The smoky heat of summer seems to have given way to the first snow of the season with only a few days of whipping rain in between. I know it’s been months since I’ve written, but somehow…
It’s not that there has been nothing to write about; it’s that there’s been too much. Too much to be able to pause and take a breath and contemplate any individual part of my scattershot life. Yes, there’s an election on, and D and I have been throwing our hearts, pens and checkbooks into causes and candidates we believe in. Yes, I’m still trying to develop the farm into a sustainable resource for the community. And I’m still trying to keep my head above water on a contract that jumped from installing my software project on one new ship this year to installing it on almost a dozen. And yes, Devon and I have just become stewards of a waterfront Victorian in downtown Port Townsend (You did what?!?!) I’ll have to tell you about that one later. Just…like I’ve said, there’s been a bit too much to sit and write about.
Speaking of scattershot, I’m not even on the farm right now. I was, two days ago, but at the moment I’m a couple hundred miles off the coast of Kamchatka (a place we all remember from interminable squabbles over the Risk board), southwest-bound at 36,000 feet.
We’ll be in Tokyo in about three hours, but only briefly. A couple of hours after that, we hop another plane south, to Guam. I know. Almost a full day in Guam because the connections don’t work out, then on to Koror, the largest city in Palau. From there…it gets a little fuzzy.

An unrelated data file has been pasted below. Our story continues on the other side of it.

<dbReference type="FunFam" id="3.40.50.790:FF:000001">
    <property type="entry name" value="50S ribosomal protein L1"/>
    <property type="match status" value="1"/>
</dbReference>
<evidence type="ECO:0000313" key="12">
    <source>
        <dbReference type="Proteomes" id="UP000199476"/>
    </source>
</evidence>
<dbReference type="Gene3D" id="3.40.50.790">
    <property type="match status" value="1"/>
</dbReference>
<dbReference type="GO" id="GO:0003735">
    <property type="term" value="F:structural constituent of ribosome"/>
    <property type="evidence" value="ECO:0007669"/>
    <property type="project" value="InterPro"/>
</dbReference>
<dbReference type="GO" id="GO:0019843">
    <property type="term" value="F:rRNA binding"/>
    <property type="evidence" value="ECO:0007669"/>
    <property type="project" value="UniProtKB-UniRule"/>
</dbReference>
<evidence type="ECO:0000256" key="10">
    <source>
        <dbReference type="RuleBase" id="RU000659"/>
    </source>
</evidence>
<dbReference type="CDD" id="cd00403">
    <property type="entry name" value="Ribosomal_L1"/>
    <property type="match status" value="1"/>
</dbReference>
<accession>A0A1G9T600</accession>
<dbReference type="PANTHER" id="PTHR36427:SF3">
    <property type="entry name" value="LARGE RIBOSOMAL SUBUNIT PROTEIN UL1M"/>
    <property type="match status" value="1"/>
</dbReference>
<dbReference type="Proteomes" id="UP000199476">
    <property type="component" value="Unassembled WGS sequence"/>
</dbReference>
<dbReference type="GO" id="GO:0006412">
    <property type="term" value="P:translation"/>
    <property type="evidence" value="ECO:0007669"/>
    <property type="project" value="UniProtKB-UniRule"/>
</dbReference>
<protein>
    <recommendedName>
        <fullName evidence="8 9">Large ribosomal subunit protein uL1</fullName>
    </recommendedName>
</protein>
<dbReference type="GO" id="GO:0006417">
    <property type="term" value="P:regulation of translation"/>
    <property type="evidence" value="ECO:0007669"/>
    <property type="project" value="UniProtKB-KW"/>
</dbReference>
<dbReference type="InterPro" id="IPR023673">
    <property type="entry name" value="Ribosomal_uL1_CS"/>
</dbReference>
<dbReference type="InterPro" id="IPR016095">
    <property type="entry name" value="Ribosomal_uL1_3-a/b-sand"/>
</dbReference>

I should explain, and explaining the “we” part goes a long way toward the rest. Devon and I are traveling with her father Steve, westbound to meet up with her brother Colin on a re-run of the kayaking and snorkeling trip Colin and Steve took some time in the previous century. This time around, Devon and I don’t have a pair of rugrats to look after, so she called shotgun and asked if I wanted to come along, too. I thought about it for a second. Okay, maybe half a second, and here we are.
This is going to be different than pretty much any other trip I’ve taken in the past couple of decades. As I’ve indicated, I have very little idea of where I’ll be and what I’ll be doing on any given day over the coming week and a half. That’s par for the course. What’s different is that someone else does. Or so I’ve been led to believe. We’re part of a Wilderness Travel group that’s got everything planned out and orchestrated from the moment we step off onto the tarmac until it’s time for us to get back on the plane eastbound.
I know there’s a detailed itinerary – I’ve seen it blow through my mailbox; amid all the other craziness, I just haven’t had a chance to look at it. Because it’s billed as the “Palau Snorkling and Sea Kayaking Tour” I think it’s safe to assume that we’ll be snorkeling and kayaking, but I haven’t delved any deeper than that, and you know, for this once, I’m okay with that. Most times I travel I try to go deep. I read up on the history of the place, the customs, the politics, the food. As much of the language as I can cram into my head in the weeks leading up to the trip. I’ve got broken shards of Spanish, French, Japanese, Turkish, Irish, Danish, Thai and Bob-knows-what-else wedged irretrievably in my brain.
Not this time. This time, may the traveller gods forgive me, I’m gonna be a tourist. A sensitive and culturally aware tourist, I hope, but a tourist none the less. I’m going to take a break from trying to save the world, save the earth, save the farm. I’m going to spend a little time saving my sanity. I’m going to let the fine folks from Wilderness Travel take me where they’ve planned to take me, feed me what they’ve planned to feed me and show me what they’ve planned to show me. Hopefully I’ll be able to keep you posted on that, at least.